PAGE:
Earliest Cat Domesticated in China Was the Leopard Cat, Scientists Say
The wildcat (Felis silvestris lybica) is the common ancestor of the 500 million domestic cats (Felis catus) in the world today. It became domesticated in Africa and the Middle East more than 10,000 years ago, about the time that humans started farming and storing grain, which in turn created a proliferation of rodents and a steady supply of prey for cats.
But according to new research, published in the science journal PLOS ONE on January 22, the wildcat was not the only species of cat to be domesticated. Analysis of ancient bones shows that in China a different species, the leopard cat (Prionailurus bengalensis), settled down independently with humans some 5,000 years ago, before the domesticated wildcat arrived in the region.
Domestic cats in China today, however, are descended from the wildcat, like everywhere else. The domesticated version of the leopard cat did not persist across the millennia, although the leopard cat was again domesticated in the 1960s, producing, by hybridization with domestic cats from the silvestris species, a cat breed known as the Bengal breed, according to a news release about this research published by the Centre National de la Recherche Scientifique (National Center for Scientific Research), a public organization under the responsibility of the French Ministry of Education and Research.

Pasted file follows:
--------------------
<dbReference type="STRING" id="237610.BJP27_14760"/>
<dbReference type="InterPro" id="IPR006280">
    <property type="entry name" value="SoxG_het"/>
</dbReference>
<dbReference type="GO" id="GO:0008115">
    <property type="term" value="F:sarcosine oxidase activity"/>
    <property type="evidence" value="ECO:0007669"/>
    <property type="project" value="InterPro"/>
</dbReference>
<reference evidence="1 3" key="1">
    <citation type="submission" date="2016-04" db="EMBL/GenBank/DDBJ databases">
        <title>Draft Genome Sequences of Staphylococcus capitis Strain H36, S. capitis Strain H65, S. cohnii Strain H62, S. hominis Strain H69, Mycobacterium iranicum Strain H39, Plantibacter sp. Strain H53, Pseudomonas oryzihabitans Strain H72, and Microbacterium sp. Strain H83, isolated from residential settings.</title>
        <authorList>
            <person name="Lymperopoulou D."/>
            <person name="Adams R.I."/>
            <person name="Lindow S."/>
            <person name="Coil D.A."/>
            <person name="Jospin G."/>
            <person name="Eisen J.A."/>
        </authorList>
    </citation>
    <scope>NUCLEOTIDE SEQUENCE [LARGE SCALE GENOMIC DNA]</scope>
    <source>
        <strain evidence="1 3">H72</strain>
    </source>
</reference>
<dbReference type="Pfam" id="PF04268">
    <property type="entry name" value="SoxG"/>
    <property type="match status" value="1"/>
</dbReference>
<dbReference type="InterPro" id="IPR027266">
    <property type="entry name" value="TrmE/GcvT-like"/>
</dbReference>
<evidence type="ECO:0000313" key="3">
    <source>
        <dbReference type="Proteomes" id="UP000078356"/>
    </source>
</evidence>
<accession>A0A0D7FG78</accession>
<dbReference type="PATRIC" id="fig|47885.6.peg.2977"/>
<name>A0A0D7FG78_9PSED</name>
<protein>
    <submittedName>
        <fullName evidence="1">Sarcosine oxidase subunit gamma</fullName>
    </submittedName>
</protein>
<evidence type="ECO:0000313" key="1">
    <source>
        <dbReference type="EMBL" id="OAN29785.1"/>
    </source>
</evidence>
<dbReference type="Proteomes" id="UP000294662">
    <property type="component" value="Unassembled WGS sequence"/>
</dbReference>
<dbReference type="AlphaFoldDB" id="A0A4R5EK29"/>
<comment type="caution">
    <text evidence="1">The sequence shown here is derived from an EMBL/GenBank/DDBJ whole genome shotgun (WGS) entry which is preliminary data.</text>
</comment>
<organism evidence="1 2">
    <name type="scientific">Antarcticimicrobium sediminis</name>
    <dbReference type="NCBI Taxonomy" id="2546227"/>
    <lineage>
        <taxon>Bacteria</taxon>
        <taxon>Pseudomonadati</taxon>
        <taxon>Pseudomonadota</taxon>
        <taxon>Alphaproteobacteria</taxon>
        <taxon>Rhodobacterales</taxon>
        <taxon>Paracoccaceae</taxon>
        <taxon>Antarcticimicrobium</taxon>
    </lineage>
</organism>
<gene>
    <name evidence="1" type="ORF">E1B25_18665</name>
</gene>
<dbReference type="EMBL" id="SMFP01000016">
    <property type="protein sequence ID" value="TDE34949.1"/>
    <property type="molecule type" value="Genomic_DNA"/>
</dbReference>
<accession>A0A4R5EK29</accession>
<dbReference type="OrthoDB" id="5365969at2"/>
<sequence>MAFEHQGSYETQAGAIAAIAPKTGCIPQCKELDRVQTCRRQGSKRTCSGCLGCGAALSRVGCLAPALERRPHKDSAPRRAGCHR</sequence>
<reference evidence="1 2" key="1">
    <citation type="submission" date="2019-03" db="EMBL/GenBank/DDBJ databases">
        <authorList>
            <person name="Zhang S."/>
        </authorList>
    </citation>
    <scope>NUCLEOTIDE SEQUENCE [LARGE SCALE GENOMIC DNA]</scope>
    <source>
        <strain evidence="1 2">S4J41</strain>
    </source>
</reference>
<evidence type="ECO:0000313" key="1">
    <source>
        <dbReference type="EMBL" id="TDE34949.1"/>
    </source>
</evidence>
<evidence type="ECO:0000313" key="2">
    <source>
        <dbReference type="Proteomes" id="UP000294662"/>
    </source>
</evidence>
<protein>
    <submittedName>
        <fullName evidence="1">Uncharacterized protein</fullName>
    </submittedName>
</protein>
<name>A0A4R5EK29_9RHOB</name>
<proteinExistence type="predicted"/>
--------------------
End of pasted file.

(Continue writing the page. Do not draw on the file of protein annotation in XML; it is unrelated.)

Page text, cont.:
The discovery of the earliest form of cat domestication in China was made by CNRS scientists trying to determine if cats became domesticated independently in China, or whether domesticated cats were introduced to China along trading routes from the west.
Analysis of small bones found in the remains of several agricultural settlements in China from 5,000 years ago found the answer: the earliest known domesticated cats in China were those of the leopard cat, which is —> Read More